* Duncan (TN2)
* Cooper (TN5)
* Blackburn (TN7)
* Ford (TN9)

* Hinojosa (TX15)
* Reyes (TX16)
* Edwards (TX17)
* Gonzalez (TX20)
* Ortiz (TX27)
* Johnson (TX30)

Other Republicans
* Bishop (UT1)
* Capito (WV2)
* Davis (VA1)
* Ehlers (MI3)
* Gibbons (Ct) ?not listed
* Gutknecht (MN1)
* Hefley (CO5)
* Moran (KS1)
* Petri (WI5)
* Walden (OR2)

Other Democrats
* Bean (Il8)
* Boren (Ok2)
* Matheson (UT2)
* Moore (KS3)
* Snyder (AR2)
* Ross (AR4)

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[Part of a Chapter from “Judaism and Global Survival” by Richard H. Schwartz]

I saw all the oppressions that are practiced under the sun. Behold, the tears of the oppressed, they had no one to comfort them! On the side of the oppressors there was power.
Ecclesiastes 4:1

To survey conditions for most of the world's people today is to see the extent to which Jewish teachings about justice, compassion and sharing have been neglected. The tremendous injustice and inequality that prevail in the world today are well described by Lester Brown, former Director of the WorldWatch Institute:

In effect, our world today is in reality two worlds, one rich, one poor; one literate, one largely illiterate; one industrial and urban, and one agrarian and rural, one overfed and overweight, one hungry and malnourished; one affluent and consumption-oriented, one poverty stricken and survival-oriented. North of this line [separating the wealthy from the poor], life expectancy closely approaches the Biblical ‘threescore and ten;’ south of it, many do not survive infancy. In the North, economic opportunities are plentiful and social mobility is high. In the South, economic opportunities are scarce and societies are rigidly stratified.

The vast social and economic gaps between countries can be demonstrated through many significant statistics comparing the developed countries (U.S., Canada, Japan, England, France, etc.) and the "developing" countries (Nigeria, India, Bangladesh, Nicaragua, Pakistan, etc.). The per capita GNP of the United States is over 70 times that of Sierra Leone, even with an adjustment for “purchasing power parity.” A child born in Sweden can expect to live an average of forty-three years longer than a child born in Zambia. Almost 20 percent of the babies born in Angola don't live until their first birthday, compared to less than one percent for France, Norway, Sweden, the Netherlands, Denmark and many other European countries. Only three percent of the population in all sixteen countries of Western Africa can expect to live to 65, compared to eighteen percent of the population in Italy. A person’s place of birth certainly makes a difference!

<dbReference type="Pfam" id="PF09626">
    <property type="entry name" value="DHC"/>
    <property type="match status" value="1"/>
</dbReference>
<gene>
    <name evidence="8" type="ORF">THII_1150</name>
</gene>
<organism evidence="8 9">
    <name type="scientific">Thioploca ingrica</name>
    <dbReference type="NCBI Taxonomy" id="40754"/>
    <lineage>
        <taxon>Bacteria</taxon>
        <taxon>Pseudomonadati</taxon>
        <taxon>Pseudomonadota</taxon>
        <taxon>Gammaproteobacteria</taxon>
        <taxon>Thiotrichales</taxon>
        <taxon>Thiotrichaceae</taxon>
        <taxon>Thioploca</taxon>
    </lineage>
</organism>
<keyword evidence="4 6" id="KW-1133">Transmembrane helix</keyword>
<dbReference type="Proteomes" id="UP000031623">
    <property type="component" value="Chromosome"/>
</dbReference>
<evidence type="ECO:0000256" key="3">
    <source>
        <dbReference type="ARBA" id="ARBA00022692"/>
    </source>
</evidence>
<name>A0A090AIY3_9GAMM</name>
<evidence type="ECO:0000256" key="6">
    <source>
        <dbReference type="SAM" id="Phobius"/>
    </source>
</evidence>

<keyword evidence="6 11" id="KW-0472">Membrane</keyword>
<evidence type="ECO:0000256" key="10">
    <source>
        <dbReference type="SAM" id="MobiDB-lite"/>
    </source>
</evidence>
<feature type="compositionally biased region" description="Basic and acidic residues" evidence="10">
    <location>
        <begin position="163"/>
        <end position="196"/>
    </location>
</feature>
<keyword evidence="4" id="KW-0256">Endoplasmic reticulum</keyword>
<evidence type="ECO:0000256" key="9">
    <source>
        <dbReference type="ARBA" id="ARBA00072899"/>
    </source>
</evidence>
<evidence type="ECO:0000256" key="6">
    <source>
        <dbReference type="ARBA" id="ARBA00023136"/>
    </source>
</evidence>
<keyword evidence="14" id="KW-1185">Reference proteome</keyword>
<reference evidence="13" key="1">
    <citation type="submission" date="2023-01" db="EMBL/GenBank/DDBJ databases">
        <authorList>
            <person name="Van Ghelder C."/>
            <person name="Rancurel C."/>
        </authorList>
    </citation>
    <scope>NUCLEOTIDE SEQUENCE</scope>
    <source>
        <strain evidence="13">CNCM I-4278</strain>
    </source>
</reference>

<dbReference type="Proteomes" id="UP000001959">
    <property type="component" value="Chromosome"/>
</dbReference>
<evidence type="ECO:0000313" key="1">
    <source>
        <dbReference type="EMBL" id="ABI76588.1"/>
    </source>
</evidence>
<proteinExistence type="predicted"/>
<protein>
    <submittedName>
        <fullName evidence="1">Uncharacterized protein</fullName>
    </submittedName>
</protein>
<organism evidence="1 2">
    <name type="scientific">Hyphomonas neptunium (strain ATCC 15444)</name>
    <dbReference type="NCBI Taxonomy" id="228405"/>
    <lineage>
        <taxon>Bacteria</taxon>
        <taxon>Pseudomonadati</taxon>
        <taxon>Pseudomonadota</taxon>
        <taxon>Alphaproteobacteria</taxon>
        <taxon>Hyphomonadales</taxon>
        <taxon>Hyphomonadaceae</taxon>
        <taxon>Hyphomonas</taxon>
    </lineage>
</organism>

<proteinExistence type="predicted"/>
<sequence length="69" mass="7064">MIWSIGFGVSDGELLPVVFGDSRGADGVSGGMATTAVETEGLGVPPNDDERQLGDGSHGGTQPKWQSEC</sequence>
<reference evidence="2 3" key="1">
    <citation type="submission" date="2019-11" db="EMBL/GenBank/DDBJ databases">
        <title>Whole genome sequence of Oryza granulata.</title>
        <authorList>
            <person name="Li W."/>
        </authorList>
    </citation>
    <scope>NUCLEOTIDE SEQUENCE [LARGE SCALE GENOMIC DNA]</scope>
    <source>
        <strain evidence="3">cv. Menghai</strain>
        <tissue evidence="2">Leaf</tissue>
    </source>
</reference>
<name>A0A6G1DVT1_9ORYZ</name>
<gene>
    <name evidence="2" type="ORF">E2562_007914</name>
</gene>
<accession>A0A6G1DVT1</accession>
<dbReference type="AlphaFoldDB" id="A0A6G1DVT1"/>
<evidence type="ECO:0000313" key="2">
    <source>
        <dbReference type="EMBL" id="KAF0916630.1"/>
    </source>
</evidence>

It is difficult for people in wealthy countries to realize the extent of the
abject, chronic poverty experienced by so many of our brothers and sisters
in the world.

* Poverty means malnutrition. A third to a half of the world's people are undernourished (not enough calories) or malnourished (not enough of certain nutrients). Over 450 million people are severely and chronically malnourished.

* Poverty means illiteracy and lack of proper education. Over 46 percent of women in Africa were literate in 1995. In the less developed countries, only about half the children of secondary school age are in secondary schools, compared to almost 100 percent enrollment in such schools in the more developed countries.

* Poverty means sickness and inadequate health care. One-third to one-half of the world's people have no access to health care. Few people infected with AIDS in poorer countries can afford the life-extending drugs used in wealthier countries.

* Poverty means high infant and child mortality. Almost nine percent of the children born in Africa in 2000 died before their first birthday. Hunger and related preventable diseases kill about 34,000 children under the age of five daily -- over 12 million per year.

* Poverty means doing without basic necessities. Economist Robert Heilbroner has outlined what the life-style of a typical family living in an underdeveloped country is like: a minimum of furniture, a minimum of clothes, very crowded conditions, a paucity of food, no running water, no electricity, no newspapers, magazines, or books, perhaps a radio, very few government services, no postal service or firefighters, perhaps a school three miles away consisting of two classrooms, perhaps a clinic ten miles away, tended by a midwife, and barely any money.